One item to keep in mind when investigating consuming or exposing REST APIs are the fallacies of distributed computing:
- The network is reliable.
- Latency is zero.
- Bandwidth is infinite.
- The network is secure.
- Topology doesn’t change.
- There is one administrator.
- Transport cost is zero.
- The network is homogeneous.
If you’re consuming a REST API that you don’t own, or are exposing a REST API to other systems that you don’t own, in either case the distributed computing fallacies still apply. The one I see lost the most is #1 – that the network is reliable.
If I’m relying on a 3rd party REST service to be “up”, and my business depends on that other side being up, I better have some sort of mitigation plan other than an error page for a user. You might be able to have higher bars if you own both sides of the equation, but when you don’t?
Instead of looking at things in terms of “IF”, think instead in terms of “WHEN”. WHEN the other side is not available, how can I still provide a viable experience for the end user? Does their experience require the other side to be up, or can I look at concepts such as Eventual Consistency and Asynchronous Messaging to improve their experience (and improve scalability/reliability)? Have I looked at the coupling of my system to others, in terms of Temporal and Behavioral coupling?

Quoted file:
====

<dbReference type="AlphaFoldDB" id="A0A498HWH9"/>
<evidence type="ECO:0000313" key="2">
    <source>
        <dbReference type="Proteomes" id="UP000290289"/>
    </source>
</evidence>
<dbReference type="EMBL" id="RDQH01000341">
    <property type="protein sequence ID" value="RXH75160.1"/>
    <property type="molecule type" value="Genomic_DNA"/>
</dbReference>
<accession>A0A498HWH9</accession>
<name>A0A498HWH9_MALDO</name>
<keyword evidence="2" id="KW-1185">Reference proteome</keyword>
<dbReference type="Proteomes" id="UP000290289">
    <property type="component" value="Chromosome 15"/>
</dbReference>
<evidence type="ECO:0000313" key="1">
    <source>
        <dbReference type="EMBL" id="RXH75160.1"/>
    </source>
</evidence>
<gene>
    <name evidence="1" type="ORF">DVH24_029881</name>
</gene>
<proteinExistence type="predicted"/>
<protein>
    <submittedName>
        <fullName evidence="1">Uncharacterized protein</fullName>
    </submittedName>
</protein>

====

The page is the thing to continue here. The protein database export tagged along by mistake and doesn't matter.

If I’m building mashups of multiple systems to quickly build something of potential interest, perhaps these issues aren’t necessary to look at yet. But if I’m building business-critical applications and my ability to serve customers depends on 3rd party REST APIs, I should probably revisit the above problems.
In my systems that interact with 3rd party REST APIs, it’s pretty straightforward. Each read caches data locally, and each write is wrapped in an NServiceBus message. I can scale out very easily and am able to mitigate many of the distributed computing fallacies.
If I’m going to expose to a 3rd party a REST API for a business-critical system, and they’re not able to mitigate these issues, it’s almost better NOT to expose an API directly and instead go through other implicitly asynchronous models, such as straight-up FTP file drops. It’s not ideal, but if the 3rd party doesn’t know how to integrate to a REST API and not complain when I take the server down for maintenance, then I go the file drop route.
It’s better at that point to pick an integration strategy that accidentally addresses the distributed computing fallacies than one that 3rd parties don’t know how to address.